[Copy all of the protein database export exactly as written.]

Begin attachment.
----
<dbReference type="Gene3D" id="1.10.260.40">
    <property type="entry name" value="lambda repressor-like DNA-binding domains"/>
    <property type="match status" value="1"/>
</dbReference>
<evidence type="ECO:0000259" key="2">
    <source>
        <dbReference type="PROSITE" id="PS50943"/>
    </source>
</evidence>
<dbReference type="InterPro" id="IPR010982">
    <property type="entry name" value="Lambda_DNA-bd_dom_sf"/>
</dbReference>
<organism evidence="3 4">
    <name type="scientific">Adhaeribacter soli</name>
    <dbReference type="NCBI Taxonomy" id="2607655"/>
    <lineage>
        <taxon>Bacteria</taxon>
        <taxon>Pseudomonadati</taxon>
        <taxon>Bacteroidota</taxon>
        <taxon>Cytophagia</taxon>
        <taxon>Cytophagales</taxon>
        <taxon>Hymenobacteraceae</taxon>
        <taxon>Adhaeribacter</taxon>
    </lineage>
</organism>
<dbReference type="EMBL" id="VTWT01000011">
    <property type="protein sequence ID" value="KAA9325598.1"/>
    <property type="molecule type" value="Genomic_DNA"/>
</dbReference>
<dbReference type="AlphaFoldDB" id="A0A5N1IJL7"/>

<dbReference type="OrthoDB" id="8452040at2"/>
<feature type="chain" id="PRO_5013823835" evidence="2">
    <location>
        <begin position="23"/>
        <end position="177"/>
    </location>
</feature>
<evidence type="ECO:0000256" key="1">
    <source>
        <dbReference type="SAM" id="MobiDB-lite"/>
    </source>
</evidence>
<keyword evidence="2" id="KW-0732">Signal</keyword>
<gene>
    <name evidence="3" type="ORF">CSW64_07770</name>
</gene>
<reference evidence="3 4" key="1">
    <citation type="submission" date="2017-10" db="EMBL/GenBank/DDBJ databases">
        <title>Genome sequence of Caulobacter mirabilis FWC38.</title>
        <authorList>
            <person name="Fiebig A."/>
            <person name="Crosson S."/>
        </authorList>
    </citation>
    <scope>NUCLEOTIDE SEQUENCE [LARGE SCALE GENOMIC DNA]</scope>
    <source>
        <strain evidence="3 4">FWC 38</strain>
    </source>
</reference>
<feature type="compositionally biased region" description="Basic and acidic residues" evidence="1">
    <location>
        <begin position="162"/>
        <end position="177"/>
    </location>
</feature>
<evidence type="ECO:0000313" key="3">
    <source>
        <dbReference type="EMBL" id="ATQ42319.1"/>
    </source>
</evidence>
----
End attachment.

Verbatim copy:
<dbReference type="Gene3D" id="1.10.260.40">
    <property type="entry name" value="lambda repressor-like DNA-binding domains"/>
    <property type="match status" value="1"/>
</dbReference>
<evidence type="ECO:0000259" key="2">
    <source>
        <dbReference type="PROSITE" id="PS50943"/>
    </source>
</evidence>
<dbReference type="InterPro" id="IPR010982">
    <property type="entry name" value="Lambda_DNA-bd_dom_sf"/>
</dbReference>
<organism evidence="3 4">
    <name type="scientific">Adhaeribacter soli</name>
    <dbReference type="NCBI Taxonomy" id="2607655"/>
    <lineage>
        <taxon>Bacteria</taxon>
        <taxon>Pseudomonadati</taxon>
        <taxon>Bacteroidota</taxon>
        <taxon>Cytophagia</taxon>
        <taxon>Cytophagales</taxon>
        <taxon>Hymenobacteraceae</taxon>
        <taxon>Adhaeribacter</taxon>
    </lineage>
</organism>
<dbReference type="EMBL" id="VTWT01000011">
    <property type="protein sequence ID" value="KAA9325598.1"/>
    <property type="molecule type" value="Genomic_DNA"/>
</dbReference>
<dbReference type="AlphaFoldDB" id="A0A5N1IJL7"/>

<dbReference type="OrthoDB" id="8452040at2"/>
<feature type="chain" id="PRO_5013823835" evidence="2">
    <location>
        <begin position="23"/>
        <end position="177"/>
    </location>
</feature>
<evidence type="ECO:0000256" key="1">
    <source>
        <dbReference type="SAM" id="MobiDB-lite"/>
    </source>
</evidence>
<keyword evidence="2" id="KW-0732">Signal</keyword>
<gene>
    <name evidence="3" type="ORF">CSW64_07770</name>
</gene>
<reference evidence="3 4" key="1">
    <citation type="submission" date="2017-10" db="EMBL/GenBank/DDBJ databases">
        <title>Genome sequence of Caulobacter mirabilis FWC38.</title>
        <authorList>
            <person name="Fiebig A."/>
            <person name="Crosson S."/>
        </authorList>
    </citation>
    <scope>NUCLEOTIDE SEQUENCE [LARGE SCALE GENOMIC DNA]</scope>
    <source>
        <strain evidence="3 4">FWC 38</strain>
    </source>
</reference>
<feature type="compositionally biased region" description="Basic and acidic residues" evidence="1">
    <location>
        <begin position="162"/>
        <end position="177"/>
    </location>
</feature>
<evidence type="ECO:0000313" key="3">
    <source>
        <dbReference type="EMBL" id="ATQ42319.1"/>
    </source>
</evidence>